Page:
When it is a struggle to forgive and forget consider what is not known
Sister Elise Cholewinski
Every person is a walking story.
As I reflect on my own life and listen to many adults, I am finding that one of the most stressful things we struggle with is letting go of resentments. People really do want to forgive and they don’t want to carry grudges, but the hurt and pain of past experiences still has a hold on them. We so desire to let go of memories that haunt us, and their consequent feelings, but they continue to linger along the edges of our minds and hearts.
The Scripture readings for this Sunday’s liturgy present us with a difficult challenge. In the first reading, from the Book of Sirach (27:30-28:7), the writer asks, “Could anyone nourish anger toward another and expect healing from the Lord?” Jesus tells us in the Gospel (Matthew 18:21-35) that each of us must forgive our brothers and sisters from the heart.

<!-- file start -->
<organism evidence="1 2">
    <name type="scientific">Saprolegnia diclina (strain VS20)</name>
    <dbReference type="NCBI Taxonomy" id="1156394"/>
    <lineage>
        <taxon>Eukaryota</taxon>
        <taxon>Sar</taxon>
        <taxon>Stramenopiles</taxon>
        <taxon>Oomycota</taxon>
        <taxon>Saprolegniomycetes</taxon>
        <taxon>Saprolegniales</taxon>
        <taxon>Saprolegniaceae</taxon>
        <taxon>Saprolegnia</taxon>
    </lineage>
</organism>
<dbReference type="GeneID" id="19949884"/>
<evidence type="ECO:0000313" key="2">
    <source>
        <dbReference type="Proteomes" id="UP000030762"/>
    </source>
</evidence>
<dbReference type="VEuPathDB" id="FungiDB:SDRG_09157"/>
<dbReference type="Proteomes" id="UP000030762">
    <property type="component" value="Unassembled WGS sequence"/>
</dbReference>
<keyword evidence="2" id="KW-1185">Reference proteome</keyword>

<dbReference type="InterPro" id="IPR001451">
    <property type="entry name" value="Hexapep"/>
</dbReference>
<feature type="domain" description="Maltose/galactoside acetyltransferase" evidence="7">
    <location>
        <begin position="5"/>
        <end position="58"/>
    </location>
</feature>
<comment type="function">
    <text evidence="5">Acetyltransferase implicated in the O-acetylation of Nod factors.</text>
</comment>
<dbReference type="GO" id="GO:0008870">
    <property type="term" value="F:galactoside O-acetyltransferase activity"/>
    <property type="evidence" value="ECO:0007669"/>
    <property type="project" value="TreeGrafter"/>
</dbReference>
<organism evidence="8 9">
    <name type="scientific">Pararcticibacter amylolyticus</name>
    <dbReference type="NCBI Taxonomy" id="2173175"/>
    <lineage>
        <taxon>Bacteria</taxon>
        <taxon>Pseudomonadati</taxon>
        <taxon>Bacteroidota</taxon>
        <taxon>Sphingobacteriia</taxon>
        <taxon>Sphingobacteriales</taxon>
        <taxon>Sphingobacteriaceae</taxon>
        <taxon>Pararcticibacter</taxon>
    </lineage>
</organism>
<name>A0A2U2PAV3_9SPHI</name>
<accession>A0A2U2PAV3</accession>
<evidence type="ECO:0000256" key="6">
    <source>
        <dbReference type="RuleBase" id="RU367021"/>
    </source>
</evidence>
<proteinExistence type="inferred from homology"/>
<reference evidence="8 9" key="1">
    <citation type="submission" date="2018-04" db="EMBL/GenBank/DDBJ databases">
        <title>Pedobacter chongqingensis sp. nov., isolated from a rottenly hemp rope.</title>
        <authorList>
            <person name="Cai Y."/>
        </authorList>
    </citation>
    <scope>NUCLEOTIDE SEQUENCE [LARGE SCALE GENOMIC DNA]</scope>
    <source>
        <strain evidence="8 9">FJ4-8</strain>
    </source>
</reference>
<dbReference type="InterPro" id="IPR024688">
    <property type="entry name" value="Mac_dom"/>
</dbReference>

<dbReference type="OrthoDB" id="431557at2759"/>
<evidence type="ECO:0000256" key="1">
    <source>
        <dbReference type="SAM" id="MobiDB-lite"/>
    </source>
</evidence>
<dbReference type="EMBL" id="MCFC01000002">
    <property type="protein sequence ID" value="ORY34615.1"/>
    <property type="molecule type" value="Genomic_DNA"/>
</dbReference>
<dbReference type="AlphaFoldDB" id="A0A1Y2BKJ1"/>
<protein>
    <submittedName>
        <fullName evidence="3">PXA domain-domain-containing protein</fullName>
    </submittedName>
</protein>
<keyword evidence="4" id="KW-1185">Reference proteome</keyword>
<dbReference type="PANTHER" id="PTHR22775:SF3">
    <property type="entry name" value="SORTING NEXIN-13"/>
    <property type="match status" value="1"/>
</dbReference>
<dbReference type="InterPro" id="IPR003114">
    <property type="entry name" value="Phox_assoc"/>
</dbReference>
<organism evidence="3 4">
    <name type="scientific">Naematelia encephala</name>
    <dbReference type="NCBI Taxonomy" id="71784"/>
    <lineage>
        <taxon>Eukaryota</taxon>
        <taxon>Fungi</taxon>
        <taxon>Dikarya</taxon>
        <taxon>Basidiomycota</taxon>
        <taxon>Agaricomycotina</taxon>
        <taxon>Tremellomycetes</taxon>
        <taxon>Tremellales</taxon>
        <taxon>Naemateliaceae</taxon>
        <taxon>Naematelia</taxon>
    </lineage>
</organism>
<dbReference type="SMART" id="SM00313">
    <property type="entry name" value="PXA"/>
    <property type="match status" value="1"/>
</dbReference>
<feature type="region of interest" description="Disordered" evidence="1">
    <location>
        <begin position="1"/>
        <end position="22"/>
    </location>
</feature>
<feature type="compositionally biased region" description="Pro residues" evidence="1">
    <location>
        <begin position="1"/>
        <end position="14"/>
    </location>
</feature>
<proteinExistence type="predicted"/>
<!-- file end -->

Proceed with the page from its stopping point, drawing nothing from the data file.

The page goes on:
I have personally discovered that when someone has hurt me deeply it helps to ask myself two questions: What do I know about that person? What does that person know about me? When I start listing the things that we don’t know about each other, I realize that what happened to me is a small part of a bigger picture, for there is an aura of mystery that surrounds every person. As I ponder these two questions, my mind can approach the hurtful incident with greater clarity and my heart can begin to open to greater compassion.
Each person is a walking story. When we can read the pages of another’s life with some degree of understanding, we will learn how to forgive from the heart.